Mehfil Theatre: Thinly Veiled Impropriety
Desirous to watch a theatre stage show, on Saturday evening I arrived at Taxali Gate. I had visited the area once before and the experience had not been amazing, by any stretch of the imagination. I walked swiftly, narrowly avoiding oncoming traffic, and also the people in the narrow streets. I was looking for Pakistan Talkies.
Very soon, about five men stealthily approached me and asked if I needed help. I told them that I was looking for Pakistan Talkies. One of them asked me if I was a Pashtun, I told him squarely that I did not want ‘it’. Another pointed towards the locked cinema and said, “The cinema has been closed for long but if you want a girl …” I turned around and walked straight out of Taxali Gate.
I called myself an Uber and decided to head home, as the plan to watch a theatre show did not seem to have worked out. When my Uber arrived I half-heartedly asked the young driver if he knew about any theatre by any chance. The question was an intended distraction as I did not want him to wonder why I was in Heera Mandi.
He surprised me and told me about three places, where I could find a few theatre huddled together. He added that he had been a student of Mass Communication and had engaged with parallel theatre, too. I told him about my job and it led to an exciting conversation about theatre, writing, and movies. He recommended the movie ‘Genius’ to me and dropped me off in front of Mehfil Cinema on Abbot Road.
After buying myself a ticket, I strolled in the empty plot in front of the cinema, which doubles as a park, until 11 PM. The full moon shone from above through the smog, while men gathered before the cinema, waiting in a fidgety manner. There were very few women among the audience.
Once inside the cinema hall, firstly, they played an instrumental of our national anthem. Then, elderly sweating men brought cold drinks out on round trays. The show kicked off with loud music from an Old Punjabi movie. I began to fear that I would be bored to the point of asphyxiation within the next hour. There seemed to be no air conditioners in the hall. Or if there were any, they were solely for decorative purposes.
Gangly, oily men appeared on stage and began a performance. They did not utter their pale jokes but screamed them into each other ears. One of them said,
“Hamara bhi kia naseeb hai Faraz
Yaar b miley to kanjar reshtadar b kanjar”
One of the cast members, a short swarthy man with a ridiculous moustache, enacted the role of a Pashtun, who was naïve and ignorant. He had a beautiful, healthy wife, with whom the others (Punjabis) flirted endlessly. Then, there followed loads of redundant jokes about Pashtuns and Punjabis, Nawaz Sharif and Imran Khan. None of them could inspire even a shadow of a smile on my grim face.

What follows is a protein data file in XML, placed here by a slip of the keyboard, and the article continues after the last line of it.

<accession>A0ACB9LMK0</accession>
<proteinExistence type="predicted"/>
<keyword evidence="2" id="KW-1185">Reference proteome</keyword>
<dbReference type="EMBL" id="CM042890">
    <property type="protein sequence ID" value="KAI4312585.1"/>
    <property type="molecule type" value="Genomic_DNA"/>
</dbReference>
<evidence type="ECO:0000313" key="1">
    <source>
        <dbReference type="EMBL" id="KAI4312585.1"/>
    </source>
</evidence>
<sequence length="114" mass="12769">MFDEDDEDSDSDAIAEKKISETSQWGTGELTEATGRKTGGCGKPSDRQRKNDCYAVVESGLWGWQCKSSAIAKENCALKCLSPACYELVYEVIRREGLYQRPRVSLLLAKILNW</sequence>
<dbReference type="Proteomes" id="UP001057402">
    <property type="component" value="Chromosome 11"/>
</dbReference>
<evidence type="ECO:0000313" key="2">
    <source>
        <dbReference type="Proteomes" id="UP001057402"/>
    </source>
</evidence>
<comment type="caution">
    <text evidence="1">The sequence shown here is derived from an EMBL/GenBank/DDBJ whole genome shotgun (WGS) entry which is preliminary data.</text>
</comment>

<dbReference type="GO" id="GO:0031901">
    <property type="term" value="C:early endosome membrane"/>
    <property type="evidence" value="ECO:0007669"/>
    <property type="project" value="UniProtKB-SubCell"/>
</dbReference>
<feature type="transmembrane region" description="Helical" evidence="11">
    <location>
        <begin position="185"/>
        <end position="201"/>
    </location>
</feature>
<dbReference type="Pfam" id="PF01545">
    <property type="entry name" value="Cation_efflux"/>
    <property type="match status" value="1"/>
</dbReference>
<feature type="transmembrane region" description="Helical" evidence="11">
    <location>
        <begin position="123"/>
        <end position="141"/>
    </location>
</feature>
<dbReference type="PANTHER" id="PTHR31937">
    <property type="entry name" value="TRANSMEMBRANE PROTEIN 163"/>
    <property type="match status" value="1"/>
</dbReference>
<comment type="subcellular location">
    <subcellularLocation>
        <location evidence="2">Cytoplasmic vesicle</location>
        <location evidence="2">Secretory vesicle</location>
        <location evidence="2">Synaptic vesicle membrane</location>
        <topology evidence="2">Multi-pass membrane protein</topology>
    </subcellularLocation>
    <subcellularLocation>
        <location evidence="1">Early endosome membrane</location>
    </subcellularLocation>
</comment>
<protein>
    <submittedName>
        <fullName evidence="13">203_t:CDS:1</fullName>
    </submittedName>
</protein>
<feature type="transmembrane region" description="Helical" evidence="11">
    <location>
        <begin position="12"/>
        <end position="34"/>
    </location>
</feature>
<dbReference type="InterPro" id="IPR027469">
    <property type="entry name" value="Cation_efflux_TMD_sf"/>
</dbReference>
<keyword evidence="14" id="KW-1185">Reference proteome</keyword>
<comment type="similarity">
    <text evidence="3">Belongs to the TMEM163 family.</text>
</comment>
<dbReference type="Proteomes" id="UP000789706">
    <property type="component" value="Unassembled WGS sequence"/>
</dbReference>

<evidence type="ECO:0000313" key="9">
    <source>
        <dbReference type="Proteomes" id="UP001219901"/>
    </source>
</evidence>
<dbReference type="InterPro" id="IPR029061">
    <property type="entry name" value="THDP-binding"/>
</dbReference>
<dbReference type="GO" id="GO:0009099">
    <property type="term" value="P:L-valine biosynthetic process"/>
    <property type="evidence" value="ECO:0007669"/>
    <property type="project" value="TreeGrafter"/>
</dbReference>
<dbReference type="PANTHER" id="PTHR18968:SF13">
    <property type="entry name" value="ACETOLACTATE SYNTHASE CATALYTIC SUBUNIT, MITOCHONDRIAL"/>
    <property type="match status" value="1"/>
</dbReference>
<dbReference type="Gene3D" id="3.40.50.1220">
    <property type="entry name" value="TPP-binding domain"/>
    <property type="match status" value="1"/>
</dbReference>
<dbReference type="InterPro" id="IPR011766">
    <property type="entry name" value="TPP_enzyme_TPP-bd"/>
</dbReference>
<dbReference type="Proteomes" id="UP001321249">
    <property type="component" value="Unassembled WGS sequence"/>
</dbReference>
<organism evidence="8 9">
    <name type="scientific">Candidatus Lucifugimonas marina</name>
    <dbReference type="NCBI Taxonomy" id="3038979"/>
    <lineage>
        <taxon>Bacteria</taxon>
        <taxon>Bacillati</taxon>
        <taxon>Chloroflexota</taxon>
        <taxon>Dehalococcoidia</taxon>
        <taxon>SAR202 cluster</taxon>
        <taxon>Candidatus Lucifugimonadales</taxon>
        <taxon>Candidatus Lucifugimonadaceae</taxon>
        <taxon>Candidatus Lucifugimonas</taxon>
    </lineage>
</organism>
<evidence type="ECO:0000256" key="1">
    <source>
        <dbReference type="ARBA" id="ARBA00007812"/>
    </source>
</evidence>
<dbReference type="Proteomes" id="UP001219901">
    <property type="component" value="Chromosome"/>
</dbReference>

After each interval of weak jokes and puns, a buxom woman in tight jeans would shake her body to some Punjabi or Bollywood song. The phallus-bearing crowd howled and yelled in praise. I observed that the men in the performance were malnutritioned and seemed to not have had a proper meal in ages. The women, on the other hand, were healthier and much more active in comparison.
After the first dance, there followed another redundant performance of two sons wanting their old ailing father to die early. However, when the old man sees a young woman, he is suddenly revitalized. It was quite obvious to see that the men in performance were predatory, while the women were being shown as naïve individuals, who could not understand the sexual overtures of the men.
This was followed up by another performance in which the woman pretended to respect her husband like a ‘Majazi Khuda’ yet had ulterior motives. Everything was spiced with cliché. My theory is that they never write a new plot for their performances and improvise their plays on the spot. And then, the same drama, a young girl shaking her body and caressing herself violently.
I tried not to sit there like an intellectual snob, who has all of it figured out, but the whole damn thing was annoying. There is nothing wrong with dance but what they performed on stage lacked all desired subtlety and sensuality. There was no romance and the music played high, like gunshots or mortars.
Quite later, in retrospect, I understood that the sloppy plot of the performance, clichés, and terrible screaming were not intended to amuse us. Everything was there to veil and parcel the violent dance of those young women. Despite everything, watching a desi theatrical show is an experience not to be missed.